WASHINGTON, D.C. – The Equity Commission investigating discrimination within the U.S. Department of Agriculture wants the agency to consider eliminating the county committee system that has played a big role in managing the Farm Service Agency’s agricultural programs.
US Farm Service Agency Administrator and South Dakota rancher Zach Ducheneaux told lawmakers late last week that he’ll give serious consideration to the recommendation to replace the FSA’s district committee system.
The Fairness Committee, in an interim report to USDA Secretary Tom Vilsack, recommended that the USDA perform research and analysis on possibly ending the district county committee system and develop what they called a fairer alternative for all farmers and ranchers. The committee said that the analysis should include what the county committees are currently doing in creating disparities for minority farmers and ranchers, as well as include the historical role of the district committee system and the current displacement of minority farmers and ranchers.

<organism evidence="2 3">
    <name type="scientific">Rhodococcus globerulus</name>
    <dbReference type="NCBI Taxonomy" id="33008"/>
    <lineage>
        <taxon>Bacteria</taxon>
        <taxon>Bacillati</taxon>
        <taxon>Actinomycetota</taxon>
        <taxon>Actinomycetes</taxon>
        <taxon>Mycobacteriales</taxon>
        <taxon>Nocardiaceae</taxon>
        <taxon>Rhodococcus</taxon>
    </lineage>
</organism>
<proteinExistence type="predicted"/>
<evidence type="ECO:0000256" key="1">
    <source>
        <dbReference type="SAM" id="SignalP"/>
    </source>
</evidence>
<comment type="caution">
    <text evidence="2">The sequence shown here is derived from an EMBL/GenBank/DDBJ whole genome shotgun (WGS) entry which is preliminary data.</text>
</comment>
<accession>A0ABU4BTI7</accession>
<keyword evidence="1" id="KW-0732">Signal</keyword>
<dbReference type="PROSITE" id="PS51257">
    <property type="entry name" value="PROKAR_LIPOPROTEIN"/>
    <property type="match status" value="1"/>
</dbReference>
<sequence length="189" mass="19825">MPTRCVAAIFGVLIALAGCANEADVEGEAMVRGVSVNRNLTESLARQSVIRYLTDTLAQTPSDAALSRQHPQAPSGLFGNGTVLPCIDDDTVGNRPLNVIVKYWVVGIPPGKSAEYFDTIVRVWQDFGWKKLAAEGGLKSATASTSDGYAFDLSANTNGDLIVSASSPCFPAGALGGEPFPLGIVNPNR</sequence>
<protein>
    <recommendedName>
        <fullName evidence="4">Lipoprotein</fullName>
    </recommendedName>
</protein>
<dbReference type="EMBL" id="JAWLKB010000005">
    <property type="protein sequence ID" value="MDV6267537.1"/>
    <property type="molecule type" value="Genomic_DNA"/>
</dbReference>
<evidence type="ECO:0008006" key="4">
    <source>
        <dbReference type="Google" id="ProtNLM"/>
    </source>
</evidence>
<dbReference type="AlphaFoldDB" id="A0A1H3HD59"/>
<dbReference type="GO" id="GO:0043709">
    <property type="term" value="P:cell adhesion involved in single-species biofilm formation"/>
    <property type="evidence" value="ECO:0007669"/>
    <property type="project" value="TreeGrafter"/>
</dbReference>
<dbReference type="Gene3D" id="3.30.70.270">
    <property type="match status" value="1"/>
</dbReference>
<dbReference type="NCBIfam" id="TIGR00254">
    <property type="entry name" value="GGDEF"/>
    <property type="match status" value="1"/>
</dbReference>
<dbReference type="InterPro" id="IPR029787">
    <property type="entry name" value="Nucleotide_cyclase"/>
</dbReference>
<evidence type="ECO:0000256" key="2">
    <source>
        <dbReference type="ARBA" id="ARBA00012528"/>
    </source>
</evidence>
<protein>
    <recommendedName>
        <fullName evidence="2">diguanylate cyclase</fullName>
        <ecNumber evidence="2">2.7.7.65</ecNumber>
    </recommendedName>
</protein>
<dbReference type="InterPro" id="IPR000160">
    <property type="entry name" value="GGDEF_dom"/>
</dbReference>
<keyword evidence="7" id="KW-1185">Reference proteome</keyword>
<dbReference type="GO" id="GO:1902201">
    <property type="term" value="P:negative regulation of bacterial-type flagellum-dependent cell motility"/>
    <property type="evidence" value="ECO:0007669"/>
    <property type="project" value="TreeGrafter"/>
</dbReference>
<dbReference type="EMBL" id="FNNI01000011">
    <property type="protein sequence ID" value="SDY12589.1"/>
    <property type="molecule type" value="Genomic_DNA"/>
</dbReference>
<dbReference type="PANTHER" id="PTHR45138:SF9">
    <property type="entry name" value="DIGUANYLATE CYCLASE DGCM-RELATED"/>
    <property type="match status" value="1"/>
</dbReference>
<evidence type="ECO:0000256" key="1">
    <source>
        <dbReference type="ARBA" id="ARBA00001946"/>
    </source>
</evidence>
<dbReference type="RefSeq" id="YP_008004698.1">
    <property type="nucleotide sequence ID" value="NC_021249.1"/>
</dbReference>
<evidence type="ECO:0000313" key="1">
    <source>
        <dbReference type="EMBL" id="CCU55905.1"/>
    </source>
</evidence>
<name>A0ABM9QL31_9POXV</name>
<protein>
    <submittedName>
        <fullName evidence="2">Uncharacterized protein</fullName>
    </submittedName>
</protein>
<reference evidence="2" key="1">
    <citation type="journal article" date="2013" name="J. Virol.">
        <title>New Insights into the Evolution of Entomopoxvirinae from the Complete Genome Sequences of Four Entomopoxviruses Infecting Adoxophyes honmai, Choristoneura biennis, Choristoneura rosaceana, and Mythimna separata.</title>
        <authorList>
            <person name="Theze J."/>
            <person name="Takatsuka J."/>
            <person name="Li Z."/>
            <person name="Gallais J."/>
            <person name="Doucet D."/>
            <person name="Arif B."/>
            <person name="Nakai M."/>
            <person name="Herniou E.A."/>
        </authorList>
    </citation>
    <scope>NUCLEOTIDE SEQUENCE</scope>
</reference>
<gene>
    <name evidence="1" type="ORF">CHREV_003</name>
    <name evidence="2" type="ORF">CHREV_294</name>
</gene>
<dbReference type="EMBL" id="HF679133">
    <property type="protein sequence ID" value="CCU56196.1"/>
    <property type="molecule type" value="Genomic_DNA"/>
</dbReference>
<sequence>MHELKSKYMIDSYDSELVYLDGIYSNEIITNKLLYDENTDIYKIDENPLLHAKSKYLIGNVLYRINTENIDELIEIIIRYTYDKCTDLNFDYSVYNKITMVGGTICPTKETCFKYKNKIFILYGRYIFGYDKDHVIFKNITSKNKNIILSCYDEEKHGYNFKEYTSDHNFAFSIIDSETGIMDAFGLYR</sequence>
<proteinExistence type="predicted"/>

“We’ve been involved at every opportunity with members of the Equity Commission,” he says. “But we have to understand that we’re working to overcome the decades and generations when it was members of the county commissions that considered the loan applications.” Former FSA officials also say the county committees are important to the FSA’s mission.
FSA county committees affect the administration of FSA programs within a community and help deliver programs at the local level. Members can assist producers through their decision making and help shape the culture of a local FSA office. They also ensure the fair and equitable administration of FSA farm programs in their counties. Each year, FSA accepts nominations for a certain Local Administrative Area (LAA) and the LAA up for election rotates each year. The nomination period for 2022 elections closes on Aug. 1, 2022.
The final report will be completed and submitted to Vilsack soon.